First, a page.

Orchestras and Hearing Loss

When you think of certain occupations that cause hearing damage, what comes to mind?

  • Manufacturing?
  • Construction?
  • Mining?

With half of all workers compensation claims coming from manufacturing and construction, it is perhaps unsurprising that these are the most common dangerous industries for hearing health.

However; you may be surprised to learn that there is another occupation that exists as having unsafe sound levels: that of the professional orchestral musicians. Many people don’t associate orchestras with unsafe levels of sound but talk to any orchestra member and they’ll tell you that the ‘orchestra pit’ can be a very noisy place.

But how noisy is too noisy? According to many published international standards, the safe guidelines for noise at work is no more than LAeq, 8h of 85dB(A) or LC, peak of 140 dB(C). Basically, this means that workers should never be exposed to more than 85dB over an 8-hour shift or peaks of 140dB > Ever.

A hearing-loss lawsuit raises questions about orchestras’ duty to protect musicians

In 2017 Chris Goldscheider, a former violist at the Royal Opera House (ROH) in London, brought a suit against his employer, claiming that the permanent hearing damage he had suffered was directly caused by two rehearsals for Wagner’s “Die Walküre” in 2012.

There is no reason to doubt Mr Goldscheider’s claim that the noise around him reached 137 decibels. Research by Sound Advice, a British working group advising the entertainment industry, found that solo trumpet playing averages around 98 decibels and peaks at 113, from three metres away.

For reference, the pain threshold is 125 decibels and rock concerts peak at around 150. In an opera pit, space is tight, the roof is low and when a Wagner opera finally gets up to something, the whole street knows it.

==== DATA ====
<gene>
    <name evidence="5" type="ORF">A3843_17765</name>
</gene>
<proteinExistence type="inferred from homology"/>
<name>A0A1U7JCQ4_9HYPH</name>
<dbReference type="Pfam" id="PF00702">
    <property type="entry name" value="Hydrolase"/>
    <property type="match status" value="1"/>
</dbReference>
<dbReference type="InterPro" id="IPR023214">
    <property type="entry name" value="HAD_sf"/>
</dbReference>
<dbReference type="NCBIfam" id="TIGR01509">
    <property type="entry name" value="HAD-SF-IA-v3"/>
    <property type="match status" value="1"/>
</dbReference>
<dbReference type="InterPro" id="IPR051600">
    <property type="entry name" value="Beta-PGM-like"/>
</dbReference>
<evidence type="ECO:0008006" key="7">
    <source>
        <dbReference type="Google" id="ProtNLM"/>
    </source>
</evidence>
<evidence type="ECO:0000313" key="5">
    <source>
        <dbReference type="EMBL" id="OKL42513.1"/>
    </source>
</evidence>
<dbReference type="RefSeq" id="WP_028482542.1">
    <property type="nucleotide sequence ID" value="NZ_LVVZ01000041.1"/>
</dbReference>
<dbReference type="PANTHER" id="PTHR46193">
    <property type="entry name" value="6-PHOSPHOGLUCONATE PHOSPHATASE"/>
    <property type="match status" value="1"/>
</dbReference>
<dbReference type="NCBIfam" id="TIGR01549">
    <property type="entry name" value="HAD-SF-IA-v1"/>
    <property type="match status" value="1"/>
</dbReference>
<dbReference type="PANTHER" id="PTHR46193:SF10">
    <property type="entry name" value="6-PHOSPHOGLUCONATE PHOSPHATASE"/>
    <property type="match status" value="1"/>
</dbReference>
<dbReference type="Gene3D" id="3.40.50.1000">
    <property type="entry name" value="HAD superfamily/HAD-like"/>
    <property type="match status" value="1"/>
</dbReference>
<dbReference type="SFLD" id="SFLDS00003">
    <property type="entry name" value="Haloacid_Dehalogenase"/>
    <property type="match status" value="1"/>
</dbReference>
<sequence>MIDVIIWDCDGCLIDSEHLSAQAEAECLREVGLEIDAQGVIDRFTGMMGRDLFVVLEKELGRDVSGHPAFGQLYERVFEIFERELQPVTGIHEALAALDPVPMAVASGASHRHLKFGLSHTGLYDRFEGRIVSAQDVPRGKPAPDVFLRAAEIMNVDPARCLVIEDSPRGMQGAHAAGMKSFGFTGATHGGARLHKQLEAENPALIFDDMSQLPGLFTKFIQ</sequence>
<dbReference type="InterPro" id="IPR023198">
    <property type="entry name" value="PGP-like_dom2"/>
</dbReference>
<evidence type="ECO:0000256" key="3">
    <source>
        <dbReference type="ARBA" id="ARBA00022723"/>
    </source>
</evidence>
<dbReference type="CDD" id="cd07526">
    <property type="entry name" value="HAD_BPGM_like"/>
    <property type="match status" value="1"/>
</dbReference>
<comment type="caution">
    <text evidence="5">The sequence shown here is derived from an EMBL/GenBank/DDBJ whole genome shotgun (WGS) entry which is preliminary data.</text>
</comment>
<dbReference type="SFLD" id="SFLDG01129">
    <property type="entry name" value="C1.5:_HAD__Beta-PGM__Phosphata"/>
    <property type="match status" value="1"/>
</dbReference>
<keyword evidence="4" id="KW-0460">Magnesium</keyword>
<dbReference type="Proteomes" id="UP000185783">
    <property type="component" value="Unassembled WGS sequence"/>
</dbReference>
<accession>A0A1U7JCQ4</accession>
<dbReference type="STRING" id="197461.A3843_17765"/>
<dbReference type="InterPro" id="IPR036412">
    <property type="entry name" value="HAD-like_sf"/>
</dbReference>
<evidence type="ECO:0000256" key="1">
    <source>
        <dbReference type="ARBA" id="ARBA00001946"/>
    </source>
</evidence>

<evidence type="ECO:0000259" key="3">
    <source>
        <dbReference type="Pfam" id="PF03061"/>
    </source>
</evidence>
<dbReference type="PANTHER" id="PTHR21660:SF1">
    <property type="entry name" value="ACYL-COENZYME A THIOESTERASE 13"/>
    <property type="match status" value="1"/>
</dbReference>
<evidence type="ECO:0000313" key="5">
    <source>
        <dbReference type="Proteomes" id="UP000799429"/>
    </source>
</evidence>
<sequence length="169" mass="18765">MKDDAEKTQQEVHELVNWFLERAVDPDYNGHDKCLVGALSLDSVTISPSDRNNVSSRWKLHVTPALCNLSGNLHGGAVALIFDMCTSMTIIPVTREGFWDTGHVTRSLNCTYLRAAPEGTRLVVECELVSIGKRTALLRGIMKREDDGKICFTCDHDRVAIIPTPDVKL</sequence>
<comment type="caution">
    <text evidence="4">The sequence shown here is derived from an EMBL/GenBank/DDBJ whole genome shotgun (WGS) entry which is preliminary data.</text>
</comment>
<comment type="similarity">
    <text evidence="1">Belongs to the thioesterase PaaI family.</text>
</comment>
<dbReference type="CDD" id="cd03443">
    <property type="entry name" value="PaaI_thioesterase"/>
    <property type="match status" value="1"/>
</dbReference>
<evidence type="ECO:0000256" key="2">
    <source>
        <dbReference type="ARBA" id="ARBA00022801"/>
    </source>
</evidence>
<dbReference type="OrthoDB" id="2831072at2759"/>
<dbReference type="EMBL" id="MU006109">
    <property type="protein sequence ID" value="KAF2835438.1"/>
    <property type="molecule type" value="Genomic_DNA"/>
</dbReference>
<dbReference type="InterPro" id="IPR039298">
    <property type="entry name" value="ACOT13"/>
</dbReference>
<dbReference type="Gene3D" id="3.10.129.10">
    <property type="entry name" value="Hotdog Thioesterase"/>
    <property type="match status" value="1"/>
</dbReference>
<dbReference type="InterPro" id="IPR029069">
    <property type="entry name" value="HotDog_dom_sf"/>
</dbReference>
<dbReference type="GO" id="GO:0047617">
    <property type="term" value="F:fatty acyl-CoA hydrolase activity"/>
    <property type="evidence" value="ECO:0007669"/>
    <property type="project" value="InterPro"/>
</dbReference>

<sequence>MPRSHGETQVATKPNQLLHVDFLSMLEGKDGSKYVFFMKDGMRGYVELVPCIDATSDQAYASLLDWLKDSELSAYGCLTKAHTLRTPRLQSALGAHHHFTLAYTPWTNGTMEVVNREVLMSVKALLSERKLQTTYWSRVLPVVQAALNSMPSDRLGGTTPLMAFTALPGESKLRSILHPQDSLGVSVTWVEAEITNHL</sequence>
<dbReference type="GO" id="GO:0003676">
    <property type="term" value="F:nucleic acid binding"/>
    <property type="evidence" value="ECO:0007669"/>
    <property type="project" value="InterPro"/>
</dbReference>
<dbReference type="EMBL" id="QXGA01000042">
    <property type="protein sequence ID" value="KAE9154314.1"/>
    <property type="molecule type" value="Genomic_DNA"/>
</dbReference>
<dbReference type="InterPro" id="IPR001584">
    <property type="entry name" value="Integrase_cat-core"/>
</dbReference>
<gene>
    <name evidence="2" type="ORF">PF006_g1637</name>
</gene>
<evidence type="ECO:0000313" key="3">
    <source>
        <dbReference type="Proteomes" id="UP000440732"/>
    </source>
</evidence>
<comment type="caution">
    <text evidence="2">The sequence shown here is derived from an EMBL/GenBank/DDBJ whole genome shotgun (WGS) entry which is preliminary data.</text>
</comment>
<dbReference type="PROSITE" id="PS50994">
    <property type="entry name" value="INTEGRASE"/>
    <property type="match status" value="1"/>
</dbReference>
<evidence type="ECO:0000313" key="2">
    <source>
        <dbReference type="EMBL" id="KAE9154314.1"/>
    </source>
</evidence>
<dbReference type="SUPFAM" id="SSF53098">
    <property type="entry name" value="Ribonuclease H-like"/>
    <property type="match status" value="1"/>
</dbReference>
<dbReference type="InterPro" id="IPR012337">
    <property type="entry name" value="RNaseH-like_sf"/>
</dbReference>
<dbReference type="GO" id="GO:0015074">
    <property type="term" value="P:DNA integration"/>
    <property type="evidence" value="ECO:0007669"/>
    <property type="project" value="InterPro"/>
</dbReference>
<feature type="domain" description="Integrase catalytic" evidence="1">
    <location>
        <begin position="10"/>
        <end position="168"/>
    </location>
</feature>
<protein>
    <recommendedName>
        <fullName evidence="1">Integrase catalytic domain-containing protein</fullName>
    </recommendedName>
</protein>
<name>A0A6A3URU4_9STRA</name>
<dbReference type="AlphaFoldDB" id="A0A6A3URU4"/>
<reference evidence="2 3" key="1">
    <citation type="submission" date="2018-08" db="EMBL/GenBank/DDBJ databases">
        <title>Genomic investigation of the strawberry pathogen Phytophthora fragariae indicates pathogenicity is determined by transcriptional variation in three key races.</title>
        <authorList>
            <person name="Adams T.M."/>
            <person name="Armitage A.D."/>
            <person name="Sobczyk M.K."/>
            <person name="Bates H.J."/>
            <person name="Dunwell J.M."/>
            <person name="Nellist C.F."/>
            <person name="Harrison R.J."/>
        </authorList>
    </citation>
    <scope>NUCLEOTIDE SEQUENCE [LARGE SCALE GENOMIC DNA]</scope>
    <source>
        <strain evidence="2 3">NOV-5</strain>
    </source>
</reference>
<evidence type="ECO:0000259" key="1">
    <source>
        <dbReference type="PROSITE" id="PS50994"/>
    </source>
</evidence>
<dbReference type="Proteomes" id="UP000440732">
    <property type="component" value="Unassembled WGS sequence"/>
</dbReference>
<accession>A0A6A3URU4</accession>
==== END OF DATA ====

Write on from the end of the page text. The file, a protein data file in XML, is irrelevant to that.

The judge, Justice Nicola Davies, found and supported Mr Goldscheider’s claim on the grounds that the law made “no distinction…between a factory and an opera house”.

Chris Goldscheider won the case and the Royal Opera House even lost a Court of Appeal challenge after previously being sued for £750,000 for breaching noise at work regulations.

Sotto Voce Methodolgy

Worldwide, in the past, a reasonable number of measurements have been made of the type of sound levels to which Orchestral Musicians are exposed. The conclusions are in conflict when compared in isolation because many of the previous studies have given little data as to true exposure levels over a long period of time. What Sotto Voce can offer as a system, is a complete tool that can trace the detailed information of the sound exposure at various positions within a Classical Orchestra performing for Opera and Ballet in an orchestral environment. It can determine Noise exposure based on type and length of performance, rehearsal etc. on a daily, monthly, or yearly basis for any full season of works. With the accurately logged and real-time results obtained, this can then be compared to industrial criteria for noise exposure, put to analytical use to understand that these sound levels that can be relatively high, as many musicians are often being exposed daily to levels well over 90dB(A).

This analysis of the risk of Noise-Induced damage for orchestral musicians is much more difficult than for process workers or other industrial
exposures due to the large variation in sound levels and exposure times. This is caused by; the type of performance, the acoustic environment, the performance schedule and the rehearsal time. Also it has been commonly claimed that”music is harmonious and lacks the peaks of industrial noise and is therefore not as harmful”.

There is a true need to accurately and simply analyse this risk for these musicians. The first is by evaluating the working environment of musicians, Then – by measuring and analyzing the sound levels and then calculating the equivalent continuous sound exposure levels taking into account the musical instrument played by each musician and his position relative to other players during musical performances and rehearsals. The performance and rehearsal schedule also needs to be taken into account. The result obtained can then be compared (for example), to ISO 1999:2013 Acoustics – Determination of occupational noise exposure criteria, and an estimation of possible noise-induced hearing impairment can be hence evaluated for prevention measures. Evaluation of the hearing threshold levels (HTLs) for each member of the orchestral must be obtained.

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